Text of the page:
Math 240 Discrete Mathematics - Graph Theory

Graph Theory

Graph a pair $ G = (V, E) $. $V$ a set of vertices $E$ a set of pairs of vertices called the edges* of the graph.


Below is a graph

$ V = \{a,b,c,d\} $ $ E = \{\{a,b\}\},\{a,c\},\{b,c\},\{b,d\}\} $

.. figure:: |filename|/math240res/images/graphexample1.png

A graph can also have nodes that are not connected with edges

$ V = \{a,b,c,d\} $ $ E = \{\{a,c\}\} $

.. figure:: |filename|/math240res/images/graphexample2.png

Example of a problem that can be solved using graph theory


In any group of 104 people, there will be an even number of people with odd number of friends.


First generalize the statement: For any integer $\geq 1$, in any group of n people, there are even number of people with an odd number of friends.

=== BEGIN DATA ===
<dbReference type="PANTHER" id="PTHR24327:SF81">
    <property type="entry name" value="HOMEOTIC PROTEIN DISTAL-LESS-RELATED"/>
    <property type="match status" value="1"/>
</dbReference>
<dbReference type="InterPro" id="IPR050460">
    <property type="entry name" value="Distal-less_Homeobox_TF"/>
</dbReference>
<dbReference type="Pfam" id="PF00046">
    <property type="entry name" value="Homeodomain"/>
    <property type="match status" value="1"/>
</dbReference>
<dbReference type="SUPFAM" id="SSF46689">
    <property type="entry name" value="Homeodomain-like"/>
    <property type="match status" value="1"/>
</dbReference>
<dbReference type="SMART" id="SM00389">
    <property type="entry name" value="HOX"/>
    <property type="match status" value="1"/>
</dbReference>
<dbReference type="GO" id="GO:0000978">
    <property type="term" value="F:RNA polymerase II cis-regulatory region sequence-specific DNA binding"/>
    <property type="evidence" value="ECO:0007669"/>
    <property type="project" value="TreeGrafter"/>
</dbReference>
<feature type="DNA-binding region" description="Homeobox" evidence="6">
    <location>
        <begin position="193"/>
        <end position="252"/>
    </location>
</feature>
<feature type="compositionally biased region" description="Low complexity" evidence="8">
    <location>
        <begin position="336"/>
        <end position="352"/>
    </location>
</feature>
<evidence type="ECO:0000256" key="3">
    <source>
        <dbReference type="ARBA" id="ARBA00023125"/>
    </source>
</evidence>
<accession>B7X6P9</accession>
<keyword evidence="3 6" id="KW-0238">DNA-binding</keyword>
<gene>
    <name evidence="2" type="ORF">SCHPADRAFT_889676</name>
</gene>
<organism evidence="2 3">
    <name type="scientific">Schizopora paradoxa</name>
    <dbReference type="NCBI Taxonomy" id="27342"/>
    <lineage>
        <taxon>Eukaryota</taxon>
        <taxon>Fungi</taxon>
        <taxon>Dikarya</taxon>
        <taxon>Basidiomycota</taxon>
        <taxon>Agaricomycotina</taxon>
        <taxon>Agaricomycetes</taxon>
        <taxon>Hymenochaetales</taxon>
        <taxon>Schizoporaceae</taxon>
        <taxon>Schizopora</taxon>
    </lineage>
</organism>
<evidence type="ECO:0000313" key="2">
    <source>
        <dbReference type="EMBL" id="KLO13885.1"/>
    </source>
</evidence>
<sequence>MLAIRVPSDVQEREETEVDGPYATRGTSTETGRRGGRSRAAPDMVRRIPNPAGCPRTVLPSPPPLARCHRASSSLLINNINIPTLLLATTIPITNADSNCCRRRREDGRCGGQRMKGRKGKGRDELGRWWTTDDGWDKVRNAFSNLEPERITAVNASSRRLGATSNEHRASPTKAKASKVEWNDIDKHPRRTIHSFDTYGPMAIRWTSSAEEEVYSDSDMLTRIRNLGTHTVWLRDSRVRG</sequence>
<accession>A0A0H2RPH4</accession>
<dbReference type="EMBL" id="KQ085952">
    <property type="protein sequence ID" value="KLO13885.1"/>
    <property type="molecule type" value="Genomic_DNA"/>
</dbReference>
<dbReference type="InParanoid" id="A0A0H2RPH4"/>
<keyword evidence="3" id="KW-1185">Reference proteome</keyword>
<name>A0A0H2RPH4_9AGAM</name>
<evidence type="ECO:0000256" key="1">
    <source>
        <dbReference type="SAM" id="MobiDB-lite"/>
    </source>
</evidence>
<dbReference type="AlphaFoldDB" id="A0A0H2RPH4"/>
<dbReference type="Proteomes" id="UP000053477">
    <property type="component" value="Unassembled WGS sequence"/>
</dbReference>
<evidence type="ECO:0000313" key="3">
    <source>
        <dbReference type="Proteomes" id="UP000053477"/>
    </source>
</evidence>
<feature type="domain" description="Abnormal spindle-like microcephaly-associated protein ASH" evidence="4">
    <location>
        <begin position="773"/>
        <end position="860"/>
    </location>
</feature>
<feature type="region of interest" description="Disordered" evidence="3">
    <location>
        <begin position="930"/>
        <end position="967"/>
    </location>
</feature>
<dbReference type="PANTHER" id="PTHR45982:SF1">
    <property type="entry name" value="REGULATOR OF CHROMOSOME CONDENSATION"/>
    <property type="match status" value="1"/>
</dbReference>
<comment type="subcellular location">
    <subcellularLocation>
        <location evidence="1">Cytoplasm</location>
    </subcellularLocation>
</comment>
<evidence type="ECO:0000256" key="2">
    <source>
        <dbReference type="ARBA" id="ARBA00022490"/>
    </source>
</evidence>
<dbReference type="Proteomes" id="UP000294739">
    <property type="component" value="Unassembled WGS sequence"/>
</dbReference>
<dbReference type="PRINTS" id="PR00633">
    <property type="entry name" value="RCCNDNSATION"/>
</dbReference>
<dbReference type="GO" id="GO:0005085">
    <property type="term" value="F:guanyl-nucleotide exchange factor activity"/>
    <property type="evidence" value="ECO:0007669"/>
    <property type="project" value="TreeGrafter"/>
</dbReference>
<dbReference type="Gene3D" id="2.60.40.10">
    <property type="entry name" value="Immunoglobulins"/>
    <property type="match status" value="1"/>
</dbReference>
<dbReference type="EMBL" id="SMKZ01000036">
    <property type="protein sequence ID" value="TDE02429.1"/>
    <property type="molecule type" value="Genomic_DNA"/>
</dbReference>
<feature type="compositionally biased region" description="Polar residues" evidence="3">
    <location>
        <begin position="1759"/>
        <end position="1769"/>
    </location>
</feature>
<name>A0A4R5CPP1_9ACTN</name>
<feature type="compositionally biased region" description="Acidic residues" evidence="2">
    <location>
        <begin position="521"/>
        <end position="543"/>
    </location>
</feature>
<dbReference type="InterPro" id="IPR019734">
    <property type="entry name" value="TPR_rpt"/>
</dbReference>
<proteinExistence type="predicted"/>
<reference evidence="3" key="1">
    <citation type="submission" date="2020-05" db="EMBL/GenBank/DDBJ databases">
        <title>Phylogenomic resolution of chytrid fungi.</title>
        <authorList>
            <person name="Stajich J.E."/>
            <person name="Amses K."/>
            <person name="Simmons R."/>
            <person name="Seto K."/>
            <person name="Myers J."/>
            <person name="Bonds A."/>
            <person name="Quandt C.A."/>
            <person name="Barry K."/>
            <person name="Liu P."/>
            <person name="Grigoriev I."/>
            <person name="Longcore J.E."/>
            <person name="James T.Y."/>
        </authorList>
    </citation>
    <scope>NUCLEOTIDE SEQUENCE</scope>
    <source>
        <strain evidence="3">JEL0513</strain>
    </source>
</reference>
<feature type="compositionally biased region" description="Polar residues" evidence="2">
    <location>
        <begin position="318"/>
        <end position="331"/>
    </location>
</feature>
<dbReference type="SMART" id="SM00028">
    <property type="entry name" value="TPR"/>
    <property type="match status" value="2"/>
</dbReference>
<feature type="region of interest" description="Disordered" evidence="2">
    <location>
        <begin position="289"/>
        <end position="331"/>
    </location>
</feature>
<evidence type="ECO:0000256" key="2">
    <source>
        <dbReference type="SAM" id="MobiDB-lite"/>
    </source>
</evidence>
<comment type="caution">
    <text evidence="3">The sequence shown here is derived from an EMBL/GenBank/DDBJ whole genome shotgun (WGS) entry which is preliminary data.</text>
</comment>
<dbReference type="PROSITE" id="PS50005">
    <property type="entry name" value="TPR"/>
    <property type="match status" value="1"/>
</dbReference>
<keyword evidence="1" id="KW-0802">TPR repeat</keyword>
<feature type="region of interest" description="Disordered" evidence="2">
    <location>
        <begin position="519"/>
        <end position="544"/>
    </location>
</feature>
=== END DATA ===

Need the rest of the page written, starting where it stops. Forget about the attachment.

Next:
We usually write $n=|V|$, $m = |E| $

Let’s prove the generalized statement using induction on $m$.

Base case ~~~ $m=0$, $\sigma =$ number of people with an odd number of friends $= 0$

Induction Step ~ Let $G=(E,V)$

originally, $\sigma$ is odd.

This is how G looks like

.. figure:: |filename|/math240res/images/graphexample3.png

Removing any edge e, this gives $G\backslash\{e\}$.

.. figure:: |filename|/math240res/images/graphexample4.png

In $G\backslash\{e\}$, $\sigma$ is even. What happens when we add back in edge $ e = \{u,v\}$ ?

There are 3 possibilites:

  1. u, v are both even number of friends in $G\backslash\{e\}, \sigma \leftarrow \sigma +2 $
  2. e, v are both odd in $G\backslash\{e\}, \sigma \leftarrow \sigma -2 $
  3. Exactly one of u, v is even in $G\backslash\{e\}, \sigma \leftarrow \sigma $